Elderly care | Four times more services for the same bill


Seniors repeat it: they prefer to age at home and receive their care there. However, the expansion of this home care also entails a formidable bill for the state. What to do ?




Good news, a team of experienced researchers has come to some interesting findings on this issue. And it found that Quebec could quadruple home support for seniors in need for a public bill that promises to be equivalent to a projection of the current status quo within a few years.

The study, published Monday, was conducted by a team of Pierre-Karl Michaud of HEC Montréal with D.year Réjean Hébert1. It has the great advantage of being based on a range of detailed data that allows the costs and direct benefits of different options to be clearly quantified.

The researchers were based on an inevitable observation: with the significant aging of the population, it will be necessary to double the number of places in CHSLD or in homes for the elderly (from 38,000 to 75,700) by 2040, i.e. in about fifteen years. Without this doubling, we are headed for major social problems.

But places in such facilities cost the state so much (up to $153,000 a year) that it would be more cost-effective to limit access by making seniors much better at staying at home.

By care we mean that which is necessary for daily and domestic activities (feeding, washing, managing the budget, etc.) as well as nursing care.

To achieve this, significant changes would be necessary. First, places in CHSLDs and nursing homes would be strictly reserved for very serious cases only (rating 10 and above on the 14 scale of the Iso-SMAF ​​model​​​​). These are often people with advanced Alzheimer’s.2.

On the other hand, for elderly people at home with a significant loss of autonomy, the care provided at home would increase fourfold, which would prevent them from being transferred to an institution. For example, the number of hours of publicly funded services would increase from the current average of 2 hours 25 minutes per week to 9 hours 40 minutes. And for certain severe cases it would be 9.30pm.

With their model, the researchers wanted to deploy a service offering different from the existing model, but with essentially the same budget.

In the case of the status quo, the state bill would increase from 7.3 billion today to 16.2 billion in 2040 (constant 2023 dollars). Taking aging into account, the status quo implies a 99% increase in CHSLD places (i.e. double). Home care would be limited to the current level, covering 11% of needs.

With their proposal, the system would hardly cost less (15.7 billion), but would serve a much larger part of the population.

Instead of covering 11% of domestic support needs, this share financed by the state would therefore increase to 40%. And total service volume would increase from 11.7 million hours to 90.6 million hours per year.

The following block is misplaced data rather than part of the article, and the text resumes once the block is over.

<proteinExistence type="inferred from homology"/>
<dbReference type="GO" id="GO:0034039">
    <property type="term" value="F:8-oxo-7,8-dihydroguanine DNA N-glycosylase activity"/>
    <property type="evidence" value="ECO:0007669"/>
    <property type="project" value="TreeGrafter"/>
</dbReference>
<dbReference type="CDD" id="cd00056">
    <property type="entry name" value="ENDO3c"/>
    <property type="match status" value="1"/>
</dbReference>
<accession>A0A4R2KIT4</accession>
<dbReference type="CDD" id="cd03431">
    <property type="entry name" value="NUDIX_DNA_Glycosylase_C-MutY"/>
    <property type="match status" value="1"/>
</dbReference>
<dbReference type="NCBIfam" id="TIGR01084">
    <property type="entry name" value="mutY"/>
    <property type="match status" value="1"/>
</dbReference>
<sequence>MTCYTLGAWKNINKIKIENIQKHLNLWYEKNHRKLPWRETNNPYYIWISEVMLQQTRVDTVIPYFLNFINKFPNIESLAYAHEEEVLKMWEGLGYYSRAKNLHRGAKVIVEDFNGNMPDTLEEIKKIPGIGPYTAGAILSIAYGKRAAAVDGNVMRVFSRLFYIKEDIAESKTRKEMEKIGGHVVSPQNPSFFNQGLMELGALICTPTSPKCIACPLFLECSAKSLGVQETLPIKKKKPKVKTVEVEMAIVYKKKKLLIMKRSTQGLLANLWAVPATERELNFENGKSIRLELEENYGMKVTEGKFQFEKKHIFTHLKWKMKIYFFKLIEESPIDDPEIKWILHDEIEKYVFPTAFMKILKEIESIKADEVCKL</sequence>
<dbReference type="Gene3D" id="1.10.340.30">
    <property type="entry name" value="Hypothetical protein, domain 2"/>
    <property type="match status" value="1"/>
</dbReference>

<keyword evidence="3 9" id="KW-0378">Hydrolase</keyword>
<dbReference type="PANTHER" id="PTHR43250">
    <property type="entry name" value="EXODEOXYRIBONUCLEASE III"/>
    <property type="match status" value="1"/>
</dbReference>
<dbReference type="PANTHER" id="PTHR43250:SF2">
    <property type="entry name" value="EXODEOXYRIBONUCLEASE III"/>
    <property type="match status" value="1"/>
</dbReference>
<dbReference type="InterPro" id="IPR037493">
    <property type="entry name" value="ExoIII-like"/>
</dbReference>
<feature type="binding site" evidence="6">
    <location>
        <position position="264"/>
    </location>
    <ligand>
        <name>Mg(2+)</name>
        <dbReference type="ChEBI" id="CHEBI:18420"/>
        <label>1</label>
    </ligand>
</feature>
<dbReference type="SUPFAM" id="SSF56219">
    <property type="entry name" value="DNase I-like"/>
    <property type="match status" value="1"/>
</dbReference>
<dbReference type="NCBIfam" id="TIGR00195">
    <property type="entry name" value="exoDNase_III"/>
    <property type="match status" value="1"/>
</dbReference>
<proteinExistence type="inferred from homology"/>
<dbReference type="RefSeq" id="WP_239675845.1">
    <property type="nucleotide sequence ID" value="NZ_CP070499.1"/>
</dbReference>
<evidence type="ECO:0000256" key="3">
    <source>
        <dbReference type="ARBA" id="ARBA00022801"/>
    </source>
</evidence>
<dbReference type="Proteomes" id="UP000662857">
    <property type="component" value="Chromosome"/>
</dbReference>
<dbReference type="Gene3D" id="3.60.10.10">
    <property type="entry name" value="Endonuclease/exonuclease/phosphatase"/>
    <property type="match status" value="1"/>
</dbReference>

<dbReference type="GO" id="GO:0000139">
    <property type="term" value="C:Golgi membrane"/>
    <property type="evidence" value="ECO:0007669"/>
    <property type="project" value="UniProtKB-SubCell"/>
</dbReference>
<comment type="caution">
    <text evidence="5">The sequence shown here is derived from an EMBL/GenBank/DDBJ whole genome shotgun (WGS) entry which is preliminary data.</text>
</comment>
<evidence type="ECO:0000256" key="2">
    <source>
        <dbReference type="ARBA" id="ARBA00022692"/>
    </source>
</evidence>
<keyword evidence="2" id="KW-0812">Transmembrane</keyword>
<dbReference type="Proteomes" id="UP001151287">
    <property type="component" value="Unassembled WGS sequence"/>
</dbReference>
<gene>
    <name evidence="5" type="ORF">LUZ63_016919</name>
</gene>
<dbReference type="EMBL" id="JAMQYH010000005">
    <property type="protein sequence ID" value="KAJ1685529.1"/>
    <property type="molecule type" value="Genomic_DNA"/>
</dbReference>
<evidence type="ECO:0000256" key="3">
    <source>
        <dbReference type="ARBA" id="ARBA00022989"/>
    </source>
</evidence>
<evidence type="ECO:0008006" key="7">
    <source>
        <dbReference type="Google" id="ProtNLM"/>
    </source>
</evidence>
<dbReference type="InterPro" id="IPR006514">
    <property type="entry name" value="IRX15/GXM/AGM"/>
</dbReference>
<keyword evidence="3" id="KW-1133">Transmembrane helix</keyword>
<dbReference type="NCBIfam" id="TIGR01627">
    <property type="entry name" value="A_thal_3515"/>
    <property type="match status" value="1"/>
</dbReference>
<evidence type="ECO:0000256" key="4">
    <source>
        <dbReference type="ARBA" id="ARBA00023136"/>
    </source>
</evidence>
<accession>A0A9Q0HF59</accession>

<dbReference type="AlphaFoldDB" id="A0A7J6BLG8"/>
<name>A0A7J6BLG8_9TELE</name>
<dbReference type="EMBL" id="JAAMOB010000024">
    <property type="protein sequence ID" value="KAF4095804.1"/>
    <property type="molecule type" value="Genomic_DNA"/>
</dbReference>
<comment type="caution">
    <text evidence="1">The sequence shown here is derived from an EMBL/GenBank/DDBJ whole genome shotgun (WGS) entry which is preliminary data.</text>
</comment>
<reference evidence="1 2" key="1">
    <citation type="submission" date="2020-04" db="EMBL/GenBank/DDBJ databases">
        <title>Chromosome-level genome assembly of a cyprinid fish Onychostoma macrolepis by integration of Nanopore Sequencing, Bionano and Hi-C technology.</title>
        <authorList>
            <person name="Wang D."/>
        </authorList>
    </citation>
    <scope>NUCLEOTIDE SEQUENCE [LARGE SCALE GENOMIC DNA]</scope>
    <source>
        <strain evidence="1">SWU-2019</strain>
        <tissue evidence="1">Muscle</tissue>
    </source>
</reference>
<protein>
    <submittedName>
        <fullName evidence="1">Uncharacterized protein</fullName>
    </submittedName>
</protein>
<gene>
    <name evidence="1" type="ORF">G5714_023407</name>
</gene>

As for the number of places in CHSLD and others, it would no longer increase by 99%, but by 33% by 2040.

The researchers present two additional hypotheses for the success of their proposal. First, they would increase by 30% the contribution of users in CHSLD or intermediate resources. The current allowance is the lowest in Canada and does not take housing costs into account.

Another hypothesis: much of the new home care would be entrusted half-and-half to the community sector and the private sector – as we see elsewhere in the world – rather than the public sector alone.

According to them, this migration would make it possible to provide better services at lower costs. Quebec already has around a hundred Social Economy Home Assistance Services (EESAD) companies that are very active. The project involves multiplying the importance they would have in 15 years compared to the status quo projection (from 5,600 to 32,000 full-time employees) by six times.

2.8 billion per year

To achieve such a change, the authors suggest a rapid increase in the home care budget. Every year, Quebec should add the equivalent of 400 million new home care services, reaching 2.8 billion in seven years.

These funds would be financed from a relative reduction in the expected number of places in institutions, which basically means a significant reduction in the development of homes for the elderly and the rationalization of their costs.

“Quebec does not have the funding, manpower or resources to build and operate residential centers to meet the needs of an aging population, most of whom prefer home care when possible. Our leaders are required to make evidence-based decisions,” the authors write.

One might say that the saving would not be that significant, knowing that at present this care is often provided by carers at home, not by the state.

Pierre-Karl Michaud, on the one hand, answers that the time that relatives devote to this care reduces the time for their paid work, which our economy badly needs. And on the other hand, there remains a 60% share of care that will not be provided by the state (instead of the current 90%) and that will have to be provided from other sources.

The idea deserves serious consideration. Let’s hope it gets into the minds of Minister responsible for the elderly Sonia Bélanger and Prime Minister François Legault.

1. Read the document “Horizon 2040: concrete measures to shift to domestic support”

2. SMAF stands for Functional Autonomy Measurement System. The Iso-SMAF ​​scale classifies groups into 14 profiles according to their characteristics. Profiles from the same group require similar services at similar costs depending on the environment considered.





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